Our Friends’ Homes Might Be Torn Down
So I’m tempted to feel sorry for myself because of our latest heat wave. Carrying laundry in the heat on the way from my air-conditioned apartment to the wash house is just so inconvenient. Then I remember my new friends who live in a desert and have no air conditioning and no electric washing machines, because they have no access to an electrical grid—and are now facing the imminent destruction of their homes. So much for first world problems.
One of the places we visited during our trip to Israel/Palestine to help found Sumud Freedom Camp was the Bedoin Village of Umm al-Khair. Umm al-Khair, in the south Hebron hills, lies in Area C, that part of occupied Palestine which is completely under Israeli military control. Its founders were displaced from the Negev after the establishment of the State of Israel, so they bought land in a place where their traditional ways of herding and coaxing crops to grow in arid soil work effectively.
The material simplicity of life in Umm al-Khair is not entirely voluntary. Like most Palestinian villages in Area C, they have not been granted a Master Plan and without a Master Plan, all building, all improvements, even solar panels and paved roads, are subject to summary demolition at any time. Their dirt roads and the fields in which they grow zaatar (thyme), pulling up barbed, spikey weeds by hand so as not to hurt the fragile crops, are littered with the sharp rocks found in every inch of soil in those hills. They have little protection from the punishing heat, harsh winds, and bitter desert cold. Many of their homes are built of siding, covered with more siding or with a tarp or woven cloth. The ruins of a demolished mosque remain, a testament to the price of hope. The villagers have, nevertheless, constructed a library and playground for their children.
These are not defeated or embittered people. They welcome visitors with coffee fragrant with cardamom and hot sweet tea. During our time there, a village leader offered a teaching from Thich Nhat Hanh. These villagers wish to live in peace. They want the freedom to build decent homes, to plug into (and pay for) the water and power that illegal settler “outposts” simply grab as an entitlement. They want a real shower and flush toilets and reliable internet to connect them with the world.
Diaspora Jews might identify with the fierce commitment to education displayed by the people of Umm al-Khair. Since their own school was demolished, the children walk over a mile a day, rain or shine, on those rocky dirt roads to get to school in another village. In Umm al-Khair, I met a young woman whose favorite subjects are Arabic, English, chemistry and math (which puts her three up on me) and several engineers eagerly await the freedom to transform their village.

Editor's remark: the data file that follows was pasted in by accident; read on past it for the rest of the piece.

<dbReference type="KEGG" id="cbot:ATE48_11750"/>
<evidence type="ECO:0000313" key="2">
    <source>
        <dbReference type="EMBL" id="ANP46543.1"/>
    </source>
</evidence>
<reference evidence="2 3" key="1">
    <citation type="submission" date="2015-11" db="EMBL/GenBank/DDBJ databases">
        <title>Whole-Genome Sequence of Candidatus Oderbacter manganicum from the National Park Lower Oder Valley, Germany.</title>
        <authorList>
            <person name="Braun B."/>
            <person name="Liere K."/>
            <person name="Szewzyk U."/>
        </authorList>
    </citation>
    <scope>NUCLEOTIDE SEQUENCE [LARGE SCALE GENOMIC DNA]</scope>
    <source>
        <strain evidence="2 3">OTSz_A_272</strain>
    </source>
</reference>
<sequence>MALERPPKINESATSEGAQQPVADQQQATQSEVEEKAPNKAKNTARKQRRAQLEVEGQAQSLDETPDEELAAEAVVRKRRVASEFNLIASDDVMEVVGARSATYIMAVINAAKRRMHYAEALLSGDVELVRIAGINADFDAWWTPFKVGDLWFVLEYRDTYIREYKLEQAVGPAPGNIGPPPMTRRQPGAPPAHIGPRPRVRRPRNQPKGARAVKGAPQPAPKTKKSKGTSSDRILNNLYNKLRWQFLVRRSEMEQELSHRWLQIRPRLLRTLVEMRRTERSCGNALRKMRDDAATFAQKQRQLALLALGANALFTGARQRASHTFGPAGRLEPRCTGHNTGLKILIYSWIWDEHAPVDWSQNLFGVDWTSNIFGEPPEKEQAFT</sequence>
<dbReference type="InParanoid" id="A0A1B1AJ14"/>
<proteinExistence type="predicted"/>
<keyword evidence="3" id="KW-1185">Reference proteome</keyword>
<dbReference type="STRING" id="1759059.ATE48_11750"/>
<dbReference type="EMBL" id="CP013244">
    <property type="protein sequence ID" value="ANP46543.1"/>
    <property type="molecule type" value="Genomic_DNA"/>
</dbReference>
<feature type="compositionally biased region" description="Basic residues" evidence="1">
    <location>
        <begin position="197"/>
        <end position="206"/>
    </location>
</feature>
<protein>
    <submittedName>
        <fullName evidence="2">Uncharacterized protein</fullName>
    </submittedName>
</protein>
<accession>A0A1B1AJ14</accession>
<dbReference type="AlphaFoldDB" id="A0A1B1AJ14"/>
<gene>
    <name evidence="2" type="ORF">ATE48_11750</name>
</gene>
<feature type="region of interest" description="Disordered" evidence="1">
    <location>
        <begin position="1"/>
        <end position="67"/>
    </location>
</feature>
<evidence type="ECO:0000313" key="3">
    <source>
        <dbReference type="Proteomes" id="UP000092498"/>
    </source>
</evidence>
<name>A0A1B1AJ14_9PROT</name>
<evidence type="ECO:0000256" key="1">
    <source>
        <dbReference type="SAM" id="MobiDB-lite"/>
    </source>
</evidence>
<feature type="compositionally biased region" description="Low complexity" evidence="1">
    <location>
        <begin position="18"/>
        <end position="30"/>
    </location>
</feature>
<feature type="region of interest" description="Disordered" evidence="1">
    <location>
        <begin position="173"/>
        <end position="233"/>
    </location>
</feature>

At Umm al-Khair, we helped with several projects, among them a new soccer pitch for the youth. I’m afraid to even write this, because I don’t want our work to be a target. But I have been assured that the Civil Administration, the military government of Area C, knows all about each village already.
Which brings me to the current immediate crisis: This week, Umm al-Khair has been threatened with the imminent demolition of people’s homes. Military police from the Civil Administration have driven through the village, taking pictures. This is almost always a prelude to demolition.
If the demolitions take place, people’s homes will certainly be destroyed. The reason given will be that the structures were completed without permits. Such excuses are entirely cynical, given that Palestinians are hardly ever given permits to build anything in Area C, even on land that, as is the case with Umm al-Khair, they own.
It baffles me frankly, when I try to understand what the Israeli government hopes to gain by keeping people who just want to live their lives in a state of permanent insecurity and political disenfranchisement. Are they trying to keep the status quo of enmity alive? Do they not understand the positive attitude of people who are not about to be broken and just want to stay in their homes? We met the people of Umm al-Khair in the context of a nonviolent movement for justice. They are not just opposing the occupation, they are fighting for something positive—for their culture and homes and families and way of life, and they are doing it without guns or bombs. They are partners for a just and viable peace, and now they could use our help.
So many American Jews have expressed anger lately about the disrespect shown to our rabbis by the Israeli rabbinate. Others have been outraged by the reversal of the Israeli government’s promises regarding egalitarian prayer at the Western Wall. There have been threats of withdrawn donations, of anger turned to disaffection.
Why has there not been a similar outcry over the ongoing impoverishment of, and outright attacks on, millions of people in the occupied territories (calling them “disputed” won’t change the way that people are forced to live)? The people of Umm al-Khair who have done so much with so little are threatened with the loss of even more. Please share. (Hashtag: WeAreSumud) Please write to your representatives. Please raise the kind of ruckus over this that has been simmering all summer over the conversion and Western Wall issues. What is being done in the name of a Jewish state is a catastrophe for the people who endure it. It is also a disgrace for us.